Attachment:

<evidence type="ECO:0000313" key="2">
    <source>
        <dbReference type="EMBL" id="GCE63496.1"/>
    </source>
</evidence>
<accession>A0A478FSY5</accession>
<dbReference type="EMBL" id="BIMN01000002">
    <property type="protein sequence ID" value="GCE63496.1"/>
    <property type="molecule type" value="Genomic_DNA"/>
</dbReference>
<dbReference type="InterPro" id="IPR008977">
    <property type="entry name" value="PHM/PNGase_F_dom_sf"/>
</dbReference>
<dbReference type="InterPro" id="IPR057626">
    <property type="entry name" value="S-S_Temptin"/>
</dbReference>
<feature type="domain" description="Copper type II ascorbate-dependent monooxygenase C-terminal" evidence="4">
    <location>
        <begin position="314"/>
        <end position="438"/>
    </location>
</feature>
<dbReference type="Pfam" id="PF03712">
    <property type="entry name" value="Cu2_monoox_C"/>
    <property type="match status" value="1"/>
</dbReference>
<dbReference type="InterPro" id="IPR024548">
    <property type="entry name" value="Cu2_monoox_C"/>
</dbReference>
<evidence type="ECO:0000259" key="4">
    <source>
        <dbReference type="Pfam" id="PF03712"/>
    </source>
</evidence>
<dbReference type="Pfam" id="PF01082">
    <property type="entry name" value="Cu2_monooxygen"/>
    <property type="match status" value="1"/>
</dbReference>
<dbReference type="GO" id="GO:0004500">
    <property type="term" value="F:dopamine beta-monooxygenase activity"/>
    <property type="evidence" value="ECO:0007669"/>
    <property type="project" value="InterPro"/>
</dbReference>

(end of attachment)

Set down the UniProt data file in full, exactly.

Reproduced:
<evidence type="ECO:0000313" key="2">
    <source>
        <dbReference type="EMBL" id="GCE63496.1"/>
    </source>
</evidence>
<accession>A0A478FSY5</accession>
<dbReference type="EMBL" id="BIMN01000002">
    <property type="protein sequence ID" value="GCE63496.1"/>
    <property type="molecule type" value="Genomic_DNA"/>
</dbReference>
<dbReference type="InterPro" id="IPR008977">
    <property type="entry name" value="PHM/PNGase_F_dom_sf"/>
</dbReference>
<dbReference type="InterPro" id="IPR057626">
    <property type="entry name" value="S-S_Temptin"/>
</dbReference>
<feature type="domain" description="Copper type II ascorbate-dependent monooxygenase C-terminal" evidence="4">
    <location>
        <begin position="314"/>
        <end position="438"/>
    </location>
</feature>
<dbReference type="Pfam" id="PF03712">
    <property type="entry name" value="Cu2_monoox_C"/>
    <property type="match status" value="1"/>
</dbReference>
<dbReference type="InterPro" id="IPR024548">
    <property type="entry name" value="Cu2_monoox_C"/>
</dbReference>
<evidence type="ECO:0000259" key="4">
    <source>
        <dbReference type="Pfam" id="PF03712"/>
    </source>
</evidence>
<dbReference type="Pfam" id="PF01082">
    <property type="entry name" value="Cu2_monooxygen"/>
    <property type="match status" value="1"/>
</dbReference>
<dbReference type="GO" id="GO:0004500">
    <property type="term" value="F:dopamine beta-monooxygenase activity"/>
    <property type="evidence" value="ECO:0007669"/>
    <property type="project" value="InterPro"/>
</dbReference>